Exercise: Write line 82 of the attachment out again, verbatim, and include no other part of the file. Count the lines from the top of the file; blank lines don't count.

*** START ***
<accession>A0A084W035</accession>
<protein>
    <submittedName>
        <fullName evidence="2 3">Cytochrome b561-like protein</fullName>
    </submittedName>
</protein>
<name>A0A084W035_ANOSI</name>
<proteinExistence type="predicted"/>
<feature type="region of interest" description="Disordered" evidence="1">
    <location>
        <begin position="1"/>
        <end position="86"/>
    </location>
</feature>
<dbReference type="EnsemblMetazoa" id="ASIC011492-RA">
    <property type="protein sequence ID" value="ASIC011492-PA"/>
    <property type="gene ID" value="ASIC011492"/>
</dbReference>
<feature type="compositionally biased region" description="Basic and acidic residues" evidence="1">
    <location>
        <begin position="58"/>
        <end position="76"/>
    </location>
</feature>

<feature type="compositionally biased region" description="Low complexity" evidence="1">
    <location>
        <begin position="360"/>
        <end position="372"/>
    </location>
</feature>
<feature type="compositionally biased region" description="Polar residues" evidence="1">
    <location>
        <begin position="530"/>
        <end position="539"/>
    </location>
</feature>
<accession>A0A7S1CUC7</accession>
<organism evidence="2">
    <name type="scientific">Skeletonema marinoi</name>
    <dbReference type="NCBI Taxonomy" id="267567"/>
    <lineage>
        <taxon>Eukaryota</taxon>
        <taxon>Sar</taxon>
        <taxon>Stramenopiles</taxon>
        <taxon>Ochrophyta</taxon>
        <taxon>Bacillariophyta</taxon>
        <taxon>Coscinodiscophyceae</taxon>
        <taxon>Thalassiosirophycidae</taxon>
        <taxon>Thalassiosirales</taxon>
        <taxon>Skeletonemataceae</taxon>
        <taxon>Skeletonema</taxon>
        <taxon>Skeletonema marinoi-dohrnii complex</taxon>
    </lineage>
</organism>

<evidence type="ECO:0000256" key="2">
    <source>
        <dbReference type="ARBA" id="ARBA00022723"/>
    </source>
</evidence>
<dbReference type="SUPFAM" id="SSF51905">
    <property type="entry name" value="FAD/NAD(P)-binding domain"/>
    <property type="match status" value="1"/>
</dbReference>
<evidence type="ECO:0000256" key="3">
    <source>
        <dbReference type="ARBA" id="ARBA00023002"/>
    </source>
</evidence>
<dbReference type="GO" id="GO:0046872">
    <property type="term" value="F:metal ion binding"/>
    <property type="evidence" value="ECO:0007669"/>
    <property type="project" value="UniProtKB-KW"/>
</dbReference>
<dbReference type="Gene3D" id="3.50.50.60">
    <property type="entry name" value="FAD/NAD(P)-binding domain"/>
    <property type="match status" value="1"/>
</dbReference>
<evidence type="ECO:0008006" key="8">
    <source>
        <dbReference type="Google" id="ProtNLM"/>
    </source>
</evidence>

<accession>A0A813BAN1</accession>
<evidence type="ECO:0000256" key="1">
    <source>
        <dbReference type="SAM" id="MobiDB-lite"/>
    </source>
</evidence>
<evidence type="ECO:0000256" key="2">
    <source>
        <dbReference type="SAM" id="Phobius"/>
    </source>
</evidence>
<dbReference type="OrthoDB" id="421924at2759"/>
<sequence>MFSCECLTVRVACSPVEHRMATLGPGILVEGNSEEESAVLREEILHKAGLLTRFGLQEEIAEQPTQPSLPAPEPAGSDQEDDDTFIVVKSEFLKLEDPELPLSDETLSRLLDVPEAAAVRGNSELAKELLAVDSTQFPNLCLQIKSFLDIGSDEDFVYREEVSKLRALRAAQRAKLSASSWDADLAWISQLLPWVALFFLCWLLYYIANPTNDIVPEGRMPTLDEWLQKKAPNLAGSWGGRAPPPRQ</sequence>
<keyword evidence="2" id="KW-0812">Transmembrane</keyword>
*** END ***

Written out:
</evidence>